Nokia has again flatly denied that Microsoft intends to either purchase an equity stake in the company or take it over outright. Speculation has been continuous on the matter since the two companies extensive, and expensive partnership was first announced.

Microsoft currently pays Nokia some $250 million a quarter to use its new mobile operating system. Given the massive cash transaction, that Microsoft isn’t picking up any piece of Nokia in the transaction could be viewed as curious. However, as the funds, we presume, are tipped for R&D work and marketing pushes, that Microsoft is not acquiring shares in the company is perhaps not too surprising.

It could also be fact that Microsoft doesn’t want to spook other Windows Phone OEMs by absorbing Nokia; its deal with the company is already quite favorable for the Finnish mobile giant.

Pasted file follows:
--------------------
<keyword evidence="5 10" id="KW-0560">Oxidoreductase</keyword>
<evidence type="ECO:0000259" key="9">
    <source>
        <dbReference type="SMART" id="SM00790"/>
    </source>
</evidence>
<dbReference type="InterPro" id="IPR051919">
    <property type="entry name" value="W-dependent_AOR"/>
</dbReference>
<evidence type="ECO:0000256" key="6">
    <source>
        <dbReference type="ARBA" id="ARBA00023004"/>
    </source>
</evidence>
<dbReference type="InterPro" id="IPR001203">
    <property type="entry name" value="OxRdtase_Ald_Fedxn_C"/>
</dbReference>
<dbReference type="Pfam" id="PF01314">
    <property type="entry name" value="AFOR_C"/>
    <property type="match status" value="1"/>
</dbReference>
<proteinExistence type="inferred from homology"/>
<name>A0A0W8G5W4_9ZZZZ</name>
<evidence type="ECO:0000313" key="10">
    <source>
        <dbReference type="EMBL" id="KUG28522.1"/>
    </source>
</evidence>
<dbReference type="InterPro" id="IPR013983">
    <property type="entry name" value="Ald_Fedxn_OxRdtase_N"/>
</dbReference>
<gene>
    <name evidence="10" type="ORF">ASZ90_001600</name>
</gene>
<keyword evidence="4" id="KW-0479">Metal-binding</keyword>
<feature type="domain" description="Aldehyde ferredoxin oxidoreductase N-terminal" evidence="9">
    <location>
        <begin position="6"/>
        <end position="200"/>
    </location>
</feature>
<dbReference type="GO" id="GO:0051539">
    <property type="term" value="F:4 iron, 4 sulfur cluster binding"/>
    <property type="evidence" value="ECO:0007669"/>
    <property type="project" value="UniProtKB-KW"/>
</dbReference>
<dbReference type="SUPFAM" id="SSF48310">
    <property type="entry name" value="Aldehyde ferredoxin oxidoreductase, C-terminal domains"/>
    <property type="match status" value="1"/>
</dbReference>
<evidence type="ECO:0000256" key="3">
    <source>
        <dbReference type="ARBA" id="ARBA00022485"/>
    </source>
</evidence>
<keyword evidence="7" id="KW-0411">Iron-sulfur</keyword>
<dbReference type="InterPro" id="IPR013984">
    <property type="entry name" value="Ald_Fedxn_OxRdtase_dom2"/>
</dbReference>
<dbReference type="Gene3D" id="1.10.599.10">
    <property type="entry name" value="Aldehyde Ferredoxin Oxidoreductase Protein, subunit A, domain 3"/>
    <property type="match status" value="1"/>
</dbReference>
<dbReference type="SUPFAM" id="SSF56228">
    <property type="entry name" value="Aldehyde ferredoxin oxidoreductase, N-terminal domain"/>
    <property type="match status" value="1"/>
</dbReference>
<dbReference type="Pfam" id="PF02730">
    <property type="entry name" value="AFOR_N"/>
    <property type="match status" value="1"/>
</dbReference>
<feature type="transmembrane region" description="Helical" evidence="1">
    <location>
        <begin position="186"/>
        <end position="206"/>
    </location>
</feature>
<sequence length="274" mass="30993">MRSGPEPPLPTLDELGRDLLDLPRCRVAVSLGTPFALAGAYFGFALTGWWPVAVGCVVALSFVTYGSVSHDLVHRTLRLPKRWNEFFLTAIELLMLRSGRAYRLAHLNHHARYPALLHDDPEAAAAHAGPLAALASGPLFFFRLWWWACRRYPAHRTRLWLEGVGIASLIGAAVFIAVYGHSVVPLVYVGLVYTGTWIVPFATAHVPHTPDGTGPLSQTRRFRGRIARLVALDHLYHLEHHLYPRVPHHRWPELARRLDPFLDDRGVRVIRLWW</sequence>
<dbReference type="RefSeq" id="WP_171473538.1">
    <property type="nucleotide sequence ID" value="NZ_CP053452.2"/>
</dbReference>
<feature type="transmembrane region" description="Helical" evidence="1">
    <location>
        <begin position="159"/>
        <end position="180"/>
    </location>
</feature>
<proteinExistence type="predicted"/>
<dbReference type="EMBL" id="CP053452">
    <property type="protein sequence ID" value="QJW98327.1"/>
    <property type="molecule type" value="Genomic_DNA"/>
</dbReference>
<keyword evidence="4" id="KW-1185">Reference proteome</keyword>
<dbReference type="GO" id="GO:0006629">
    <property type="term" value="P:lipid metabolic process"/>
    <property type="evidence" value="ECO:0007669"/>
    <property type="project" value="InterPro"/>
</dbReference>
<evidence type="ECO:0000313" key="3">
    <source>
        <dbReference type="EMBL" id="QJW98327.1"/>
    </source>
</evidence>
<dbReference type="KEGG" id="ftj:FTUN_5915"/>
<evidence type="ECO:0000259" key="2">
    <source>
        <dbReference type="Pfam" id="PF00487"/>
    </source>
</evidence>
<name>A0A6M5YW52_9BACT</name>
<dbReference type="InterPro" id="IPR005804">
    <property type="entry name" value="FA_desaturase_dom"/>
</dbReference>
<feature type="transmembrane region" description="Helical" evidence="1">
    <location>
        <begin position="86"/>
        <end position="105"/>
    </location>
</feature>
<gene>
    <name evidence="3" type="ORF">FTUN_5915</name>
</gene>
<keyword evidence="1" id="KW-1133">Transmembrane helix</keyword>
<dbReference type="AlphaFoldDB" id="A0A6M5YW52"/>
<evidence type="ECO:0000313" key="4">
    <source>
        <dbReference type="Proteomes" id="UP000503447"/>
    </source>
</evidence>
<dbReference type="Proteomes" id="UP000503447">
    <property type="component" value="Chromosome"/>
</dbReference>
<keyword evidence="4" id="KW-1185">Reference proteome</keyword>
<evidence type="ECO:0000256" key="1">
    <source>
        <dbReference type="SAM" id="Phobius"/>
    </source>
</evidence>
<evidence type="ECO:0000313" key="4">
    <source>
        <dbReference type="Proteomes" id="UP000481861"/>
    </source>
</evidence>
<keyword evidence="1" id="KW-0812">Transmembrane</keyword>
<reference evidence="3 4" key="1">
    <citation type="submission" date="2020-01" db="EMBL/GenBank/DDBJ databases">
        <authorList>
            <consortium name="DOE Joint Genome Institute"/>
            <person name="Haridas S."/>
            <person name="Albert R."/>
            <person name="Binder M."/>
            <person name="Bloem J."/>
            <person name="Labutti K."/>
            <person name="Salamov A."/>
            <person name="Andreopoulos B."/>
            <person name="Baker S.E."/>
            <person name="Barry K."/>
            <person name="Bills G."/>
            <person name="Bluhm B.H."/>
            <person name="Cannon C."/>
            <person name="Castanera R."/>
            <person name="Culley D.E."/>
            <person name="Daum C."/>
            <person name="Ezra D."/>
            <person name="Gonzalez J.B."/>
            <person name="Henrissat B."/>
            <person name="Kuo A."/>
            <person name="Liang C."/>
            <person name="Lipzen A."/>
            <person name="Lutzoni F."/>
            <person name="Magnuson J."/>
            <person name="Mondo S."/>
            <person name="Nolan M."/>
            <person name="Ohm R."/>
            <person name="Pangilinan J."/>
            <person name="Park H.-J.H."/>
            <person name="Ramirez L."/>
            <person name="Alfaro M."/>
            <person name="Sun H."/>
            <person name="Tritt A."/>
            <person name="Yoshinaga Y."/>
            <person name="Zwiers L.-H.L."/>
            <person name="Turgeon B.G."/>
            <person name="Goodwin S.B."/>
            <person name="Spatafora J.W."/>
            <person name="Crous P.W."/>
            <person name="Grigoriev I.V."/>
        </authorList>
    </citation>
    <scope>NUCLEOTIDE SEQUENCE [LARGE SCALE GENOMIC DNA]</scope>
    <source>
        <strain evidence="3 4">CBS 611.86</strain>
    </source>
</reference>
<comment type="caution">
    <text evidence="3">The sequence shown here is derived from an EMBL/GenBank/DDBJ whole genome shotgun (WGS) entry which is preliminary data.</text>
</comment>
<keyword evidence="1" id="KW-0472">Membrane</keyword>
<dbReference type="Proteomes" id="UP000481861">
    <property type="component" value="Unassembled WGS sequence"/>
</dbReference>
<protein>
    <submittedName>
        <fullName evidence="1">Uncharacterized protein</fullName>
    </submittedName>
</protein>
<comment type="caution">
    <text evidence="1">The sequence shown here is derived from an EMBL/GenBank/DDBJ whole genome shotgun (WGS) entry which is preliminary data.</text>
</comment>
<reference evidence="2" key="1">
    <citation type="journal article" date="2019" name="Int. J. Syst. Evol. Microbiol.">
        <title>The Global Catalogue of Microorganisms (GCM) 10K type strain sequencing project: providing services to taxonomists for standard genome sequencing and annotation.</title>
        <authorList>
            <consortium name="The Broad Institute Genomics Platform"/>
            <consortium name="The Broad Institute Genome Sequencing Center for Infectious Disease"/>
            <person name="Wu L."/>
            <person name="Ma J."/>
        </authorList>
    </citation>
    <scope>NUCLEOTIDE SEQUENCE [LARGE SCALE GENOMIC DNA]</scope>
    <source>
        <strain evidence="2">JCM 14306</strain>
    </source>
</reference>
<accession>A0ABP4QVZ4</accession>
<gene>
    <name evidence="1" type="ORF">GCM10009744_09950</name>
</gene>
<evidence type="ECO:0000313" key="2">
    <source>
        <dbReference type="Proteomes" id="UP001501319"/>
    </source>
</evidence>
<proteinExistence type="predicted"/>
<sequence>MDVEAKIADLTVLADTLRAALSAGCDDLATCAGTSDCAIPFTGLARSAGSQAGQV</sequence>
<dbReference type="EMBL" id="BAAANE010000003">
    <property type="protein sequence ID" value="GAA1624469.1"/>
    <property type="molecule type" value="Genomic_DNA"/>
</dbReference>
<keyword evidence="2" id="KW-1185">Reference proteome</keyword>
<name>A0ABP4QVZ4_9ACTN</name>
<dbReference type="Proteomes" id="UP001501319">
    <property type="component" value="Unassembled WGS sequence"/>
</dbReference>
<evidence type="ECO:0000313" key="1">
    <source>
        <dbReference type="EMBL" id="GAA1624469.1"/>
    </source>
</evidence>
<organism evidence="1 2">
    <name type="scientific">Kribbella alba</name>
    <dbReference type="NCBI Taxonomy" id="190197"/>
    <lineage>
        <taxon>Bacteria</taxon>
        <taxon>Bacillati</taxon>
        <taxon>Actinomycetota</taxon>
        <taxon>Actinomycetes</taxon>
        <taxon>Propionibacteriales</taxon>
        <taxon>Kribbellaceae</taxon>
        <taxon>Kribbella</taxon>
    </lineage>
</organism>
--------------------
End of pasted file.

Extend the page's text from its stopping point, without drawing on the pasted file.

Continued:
Today, in an interview reported by Bits, Nokia’s CEO was firm on the idea of it becoming a Microsoft division: “My expectation is that it stays as a collaboration. There’s never been a discussion about anything else.” Elop did go on to say that there were obvious potential synergies in such a deal, but that nothing was on the table exploring in that particular direction.

Apple makes its own phones, as will Google through its acquisition of Motorola. Interestingly, Microsoft, while trying to reach equal footing with the smartphone giants, is tacking a different course. Time will bear out if it is the right decision or not.